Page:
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Jacob Zipkin

A strong sense of community

Hometown: Dix Hills, N.Y.
Major: Physics and Music, Interdisciplinary; Leadership in Medicine Program

Jacob Zipkin applied to be the house coordinator of Messa House his first year on campus, and as time went on, he became more and more involved. As the student rep for his house, he works with students, staff and faculty representatives from the other six Minerva houses to work on organizing meaningful social and academic activities.

“The Minerva program represents the key aspects of Union – a strong sense of community, great student-faculty relationships and the desire for more knowledge,” Jacob says.

Here, he looks at life in the Minervas and as a Leadership in Medicine student.

What are some of your favorite Minerva activities?

I help put on “house-bonding” events specifically for Messa residents. I’ve done barbeques, holiday celebrations and trivia nights. I enjoy co-hosting events with other houses and campus groups, including celebrations like the Holi festival. Our dinners with discussions are perfect for connecting students, faculty and staff. We’ve had lively discussions about topics such as the presidential election, healthcare reform and substance abuse.

How can students get involved in their Minerva?

Anyone can attend weekly council meetings in their assigned house and propose event ideas, and even receive funding for events.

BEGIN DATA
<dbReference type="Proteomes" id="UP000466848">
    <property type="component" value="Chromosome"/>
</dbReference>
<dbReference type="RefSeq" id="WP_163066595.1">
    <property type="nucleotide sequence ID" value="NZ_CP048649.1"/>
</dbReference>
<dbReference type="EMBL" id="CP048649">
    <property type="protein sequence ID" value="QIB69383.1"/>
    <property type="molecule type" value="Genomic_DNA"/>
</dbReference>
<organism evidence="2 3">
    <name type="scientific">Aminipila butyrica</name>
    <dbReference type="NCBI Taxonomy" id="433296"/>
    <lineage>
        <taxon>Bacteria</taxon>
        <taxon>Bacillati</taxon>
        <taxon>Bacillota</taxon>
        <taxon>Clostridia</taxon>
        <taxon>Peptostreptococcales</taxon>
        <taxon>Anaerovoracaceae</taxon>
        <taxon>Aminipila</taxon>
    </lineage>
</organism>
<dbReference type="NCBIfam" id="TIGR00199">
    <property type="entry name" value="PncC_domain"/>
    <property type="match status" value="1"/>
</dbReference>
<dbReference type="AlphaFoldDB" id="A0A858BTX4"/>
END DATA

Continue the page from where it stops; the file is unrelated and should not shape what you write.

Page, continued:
How do professors participate?

Professors are also assigned a Minerva, and they have the option to request to have events and receive funding. Some faculty members teach classes in their houses, such as Culinary Chemistry, and First Year Preceptorials. They can use any of the common spaces – den, kitchen, dining room, seminar room and study rooms. This brings people from all parts of campus together in one place. Many students invite faculty to their dinners for conversations on the topic at hand. Students are able to develop a strong relationship with faculty through Minerva events.

Can you describe your studies at Union?

The LIM program encourages me to explore my passions in a number of fields while working toward becoming a physician. As an interdepartmental major in physics and music, I have focused on the life sciences aspect of physics, with courses such as medical physics. I worked on an exciting biophysics research project associated with the study of quantum dots under the guidance of Professors Brian Cohen (Biology) and Scott LaBrake (Physics). In music history courses, I learned the theory behind music composition and how to analyze a piece of music. I also was able to explore jazz even though I play the violin. As an LIM student, I also will earn a master’s of science degree in clinical leadership in healthcare management. This will give me a greater understanding of the intricacies of our complex health care system.

How does Union support you in your academic career?

Union professors genuinely want their students to be successful and will go out of their way to make sure that every student has the opportunity to receive face-to-face time. I am very grateful for the Leadership in Medicine program. The required interdepartmental major gives LIM students the opportunity to explore topics they may not have the chance to study otherwise. Also, LIM students are required to study abroad, which gives us an immersion opportunity that other pre-medical students may not have. I went to Poland on Union’s Holocaust History Mini-Term with Professor Peter Bedford. We were able to share our experiences at a Minerva House dinner and discussion.

Take a seat at Dinner with a Professor:

Click play (above) or view on VIMEO